Let us go farther into this mournful subject, and survey it in all its aspects.

The mere spectacle of fortune like that of M. Bonaparte, placed at the head of the state, would suffice to demoralize a people.

There is always, and it is the fault of our social institutions, that ought, above all, to enlighten and civilize, there is always, in a large population like that of France, a class which is ignorant, which suffers, covets, and struggles, placed between the brutish instinct which impels it to take, and the moral law which invites it to labour. In the grievous and oppressed condition in which it still is, this class, in order to maintain itself in probity and well-doing, requires all the pure and holy light that emanates from the Gospel; it requires that, on the one hand, the spirit of Jesus Christ, and, on the other, the spirit of the French Revolution, should address to it the same manly words, and should never cease to point out to it, as the only lights worthy of the eyes of man, the exalted and mysterious laws of human destiny,--self-denial, devotion, sacrifice, the labour which leads to material well-being, the probity which leads to inward well-being; even with this perennial instruction, at once divine and human, this class, so worthy of sympathy and fraternity, often succumbs. Suffering and temptation are stronger than virtue. Now do you comprehend the infamous counsel which the success of M. Bonaparte gives to this class?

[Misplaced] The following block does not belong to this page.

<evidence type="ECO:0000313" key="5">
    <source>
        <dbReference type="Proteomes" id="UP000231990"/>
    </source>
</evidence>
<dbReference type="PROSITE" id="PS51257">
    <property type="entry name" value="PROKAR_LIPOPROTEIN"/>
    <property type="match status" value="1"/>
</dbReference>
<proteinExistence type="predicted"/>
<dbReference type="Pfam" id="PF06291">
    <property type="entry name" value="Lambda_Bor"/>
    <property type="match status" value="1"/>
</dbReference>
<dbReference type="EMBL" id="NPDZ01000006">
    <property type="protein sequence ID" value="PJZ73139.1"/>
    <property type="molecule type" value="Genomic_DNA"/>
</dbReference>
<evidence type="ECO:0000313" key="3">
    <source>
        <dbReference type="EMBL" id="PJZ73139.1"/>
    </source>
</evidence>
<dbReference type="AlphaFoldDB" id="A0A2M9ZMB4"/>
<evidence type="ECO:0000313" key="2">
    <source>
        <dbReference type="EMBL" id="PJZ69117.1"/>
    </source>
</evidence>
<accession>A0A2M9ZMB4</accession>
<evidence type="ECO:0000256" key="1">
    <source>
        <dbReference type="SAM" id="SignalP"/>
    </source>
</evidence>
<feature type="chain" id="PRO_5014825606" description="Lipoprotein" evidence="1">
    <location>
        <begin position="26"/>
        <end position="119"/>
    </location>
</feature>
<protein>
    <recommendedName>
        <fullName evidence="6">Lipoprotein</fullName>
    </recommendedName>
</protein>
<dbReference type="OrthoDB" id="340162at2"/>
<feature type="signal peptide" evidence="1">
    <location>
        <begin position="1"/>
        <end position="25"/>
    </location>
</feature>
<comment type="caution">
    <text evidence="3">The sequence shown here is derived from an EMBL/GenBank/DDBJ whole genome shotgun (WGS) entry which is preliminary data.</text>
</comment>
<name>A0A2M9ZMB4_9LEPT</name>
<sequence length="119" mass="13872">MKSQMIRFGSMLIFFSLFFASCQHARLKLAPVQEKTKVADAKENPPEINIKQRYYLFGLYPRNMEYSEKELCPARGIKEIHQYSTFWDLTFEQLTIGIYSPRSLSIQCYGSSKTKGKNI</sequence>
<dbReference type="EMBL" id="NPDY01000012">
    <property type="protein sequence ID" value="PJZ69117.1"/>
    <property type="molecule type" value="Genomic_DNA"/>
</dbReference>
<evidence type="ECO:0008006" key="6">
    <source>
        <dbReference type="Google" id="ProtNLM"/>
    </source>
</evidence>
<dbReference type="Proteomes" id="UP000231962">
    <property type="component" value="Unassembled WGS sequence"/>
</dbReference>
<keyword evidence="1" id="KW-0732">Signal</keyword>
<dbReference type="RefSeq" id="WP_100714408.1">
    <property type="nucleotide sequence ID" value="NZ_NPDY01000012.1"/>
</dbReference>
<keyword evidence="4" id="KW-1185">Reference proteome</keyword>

A poor man, in rags, without money, without work, is there in the shadow, at the corner of the street, seated on a stone; he is meditating, and at the same time repelling, a bad action; now he wavers, now he recovers himself; he is starving, and feels a desire to rob; to rob he must make a false key, he must scale a wall; then, the key made and the wall scaled, he will stand before the strong box; if any one wakes, if any one resists, he must kill. His hair stands on end, his eyes become haggard, his conscience, the voice of God, revolts within him, and cries to him: "Stop! this is evil! these are crimes!" At that moment the head of the state passes by; the man sees M. Bonaparte in his uniform of a general, with the cordon rouge, and with footmen in gold-laced liveries, dashing towards his palace in a carriage drawn by four horses; the unhappy wretch, hesitating before his crime, greedily gazes on this splendid vision; and the serenity of M. Bonaparte, and his gold epaulettes, and his cordon rouge, and the liveries, and the palace, and the four-horse carriage, say to him: "Succeed."

He attaches himself to this apparition, he follows it, he runs to the Élysée; a gilded mob rushes in after the prince. All sorts of carriages pass under that portal, and he has glimpses of happy, radiant men! This one is an ambassador; the ambassador looks at him, and says: "Succeed." This is a bishop; the bishop looks at him and says: "Succeed." This is a judge; the judge looks at him, and smiles on him, and says: "Succeed."